This is a pretty standard Boros list at this point, with the minimum number of creatures in the main. Lucas Paletta also Top 16’d with the exact same main deck. If you want to stick to Burn, there isn’t much that can be done to it—you’re already playing all the burn in the format. If you want more creatures, you can play Young Pyromancer, maindeck Firedrinker, Boros Reckoner, or even Viashino Firstblade. I’m not a fan of this deck and, while it’s certainly powerful, I also think it’s not well positioned right now. If you do play Burn, I think some number of Burning Earth in the sideboard is probably good—it wasn’t necessary before, because Esper was a good matchup, but as people adapt then you start needing more and more.

Dredge and Hexproof

Then, we have the fringe archetypes. Of those, two have had some success lately—Dredge and Naya Hexproof. Dredge is a very powerful, synergistic deck, that had Top 16s in both GPs:

Ari Lax
Grand Prix Cincinnati 2014 – Standard – Top 16

The point of this deck is to turn clunky cards such as Nighthowler and Nemesis of Mortals into undercosted threats by filling your graveyard. My favorite card here is Shadowborn Demon. It does so much against so many decks, and you have so many creatures that you will eventually get to a point where you don’t even have to sacrifice anything. Conley has written extensively about this deck, so I won’t go in much detail about it, but I agree with him that one Whip of Erebos maindeck is probably good now.

Matias Chilperico Top 16’d Buenos Aires with a similar list, except he played two Ultimate Price. I’m not a big fan of that—in decks like this, every card has to be part of the synergy or be super powerful, and Price isn’t either. When you mill Ultimate Price over milling a creature, it can potentially really hurt, and you never even drew the card!

I think Dredge is certainly a player in the metagame. You should never have to sideboard specifically against it, but you should be aware that it exists. I think Dredge is potentially a deck I would play in a tournament.

Here’s the other deck:

Jacob Maynard
Grand Prix Cincinnati 2014 – Standard – Top 8

This deck is interesting. It’s pretty inconsistent and you need to draw the right number of the right pieces, and God forbid they Devour Flesh you when you only have one guy out, but it’s certainly powerful and attacks people from a different angle than any other deck.

Some decks just can’t beat Naya Hexproof—Mono-Blue is an example. I particularly like Fiendslayer Paladin now, since it’s great against both Mono-Black and Burn, especially if Burn plays only two Chained to the Rocks. I’d try to make room for a third Paladin, probably cutting one Chained to the Rocks. This is not really my style of deck, but I could also see myself playing it, which I can’t say for RW Burn for example.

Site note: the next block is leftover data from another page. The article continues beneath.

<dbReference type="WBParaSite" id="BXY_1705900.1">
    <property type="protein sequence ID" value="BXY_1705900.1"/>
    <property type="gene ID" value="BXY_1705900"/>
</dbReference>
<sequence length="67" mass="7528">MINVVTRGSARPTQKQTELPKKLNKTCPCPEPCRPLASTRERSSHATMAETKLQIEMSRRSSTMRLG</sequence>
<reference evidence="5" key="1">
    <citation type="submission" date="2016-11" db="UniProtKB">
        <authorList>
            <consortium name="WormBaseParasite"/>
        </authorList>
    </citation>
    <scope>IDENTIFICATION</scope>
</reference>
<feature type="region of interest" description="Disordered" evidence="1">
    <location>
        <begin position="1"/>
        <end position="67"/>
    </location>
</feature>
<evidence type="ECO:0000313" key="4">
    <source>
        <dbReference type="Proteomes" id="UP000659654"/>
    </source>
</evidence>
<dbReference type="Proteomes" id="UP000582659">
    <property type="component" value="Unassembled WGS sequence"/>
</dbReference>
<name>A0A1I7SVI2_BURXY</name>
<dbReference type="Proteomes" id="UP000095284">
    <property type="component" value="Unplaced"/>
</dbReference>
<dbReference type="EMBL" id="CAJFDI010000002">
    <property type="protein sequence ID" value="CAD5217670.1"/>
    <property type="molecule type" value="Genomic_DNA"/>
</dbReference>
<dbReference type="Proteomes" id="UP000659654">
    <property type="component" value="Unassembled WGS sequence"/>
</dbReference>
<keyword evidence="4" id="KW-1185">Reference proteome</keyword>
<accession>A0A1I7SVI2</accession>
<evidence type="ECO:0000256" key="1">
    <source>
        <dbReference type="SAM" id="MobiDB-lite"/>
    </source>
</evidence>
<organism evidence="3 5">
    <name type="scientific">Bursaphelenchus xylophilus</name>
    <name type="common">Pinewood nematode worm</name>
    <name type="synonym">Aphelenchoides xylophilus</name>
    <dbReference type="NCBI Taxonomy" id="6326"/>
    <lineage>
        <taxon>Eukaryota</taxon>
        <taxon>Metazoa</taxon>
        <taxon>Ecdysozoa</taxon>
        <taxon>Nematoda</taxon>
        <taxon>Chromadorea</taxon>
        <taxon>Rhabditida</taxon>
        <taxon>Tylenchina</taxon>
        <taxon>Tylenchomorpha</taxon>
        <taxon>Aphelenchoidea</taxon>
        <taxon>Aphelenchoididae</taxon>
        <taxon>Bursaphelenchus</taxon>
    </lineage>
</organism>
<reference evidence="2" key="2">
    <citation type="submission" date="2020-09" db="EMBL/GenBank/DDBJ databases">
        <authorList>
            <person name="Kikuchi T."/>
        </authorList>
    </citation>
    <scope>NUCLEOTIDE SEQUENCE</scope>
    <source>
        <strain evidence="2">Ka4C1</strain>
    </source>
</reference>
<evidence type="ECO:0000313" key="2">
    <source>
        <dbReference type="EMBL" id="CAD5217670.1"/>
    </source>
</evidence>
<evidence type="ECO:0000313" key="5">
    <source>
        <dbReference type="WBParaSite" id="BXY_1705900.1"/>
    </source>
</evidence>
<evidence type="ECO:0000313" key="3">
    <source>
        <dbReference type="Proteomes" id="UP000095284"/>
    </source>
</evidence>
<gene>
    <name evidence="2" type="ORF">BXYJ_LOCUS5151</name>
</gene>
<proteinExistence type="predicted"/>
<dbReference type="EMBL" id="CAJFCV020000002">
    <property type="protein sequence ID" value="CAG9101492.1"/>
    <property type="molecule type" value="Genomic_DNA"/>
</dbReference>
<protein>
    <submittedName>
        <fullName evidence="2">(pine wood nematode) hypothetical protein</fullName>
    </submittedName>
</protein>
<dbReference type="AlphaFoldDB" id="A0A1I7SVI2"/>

To Sum Up:

• I think Esper is the best deck in the format, and also the most popular. If I were to play a Standard tournament tomorrow, I would play Esper. I think Esper is better than UW because it has a good edge in the mirror. If I played something else, I’d skew it a bit towards beating Esper. Even if everyone thinks like that, I still think Esper is good because there isn’t much actual “hate” people can play.

• Mono-Black is the second most popular deck in the format, but I don’t like it very much. I think the version with the slight red splash is the best of all the “mono-black” decks and that one is actually a deck I would consider playing in a tournament.

• Monsters is very badly positioned right now and I would not play it. If you do, make sure you play black, I think the straight RG deck is not playable. I would also consider maindecking Rakdos’s Return.

• Mono-Blue is badly positioned right now as well. If you do choose to play it, I think straight blue is better than UW. If you want to play UW, I’d play Detention Sphere and sideboard cards only, Ephara is not good.

• Burn is a fine deck but people are starting to adapt to it, so you need to adapt a little bit too, playing cards like Burning Earth. I wouldn’t play it but I wouldn’t necessarily tell you to not play it; I think it’s a better choice than Monsters or Mono-Blue but worse than Esper or Br.

• Of the “different” decks, I think Naya Hexproof and Dredge are both solid choices.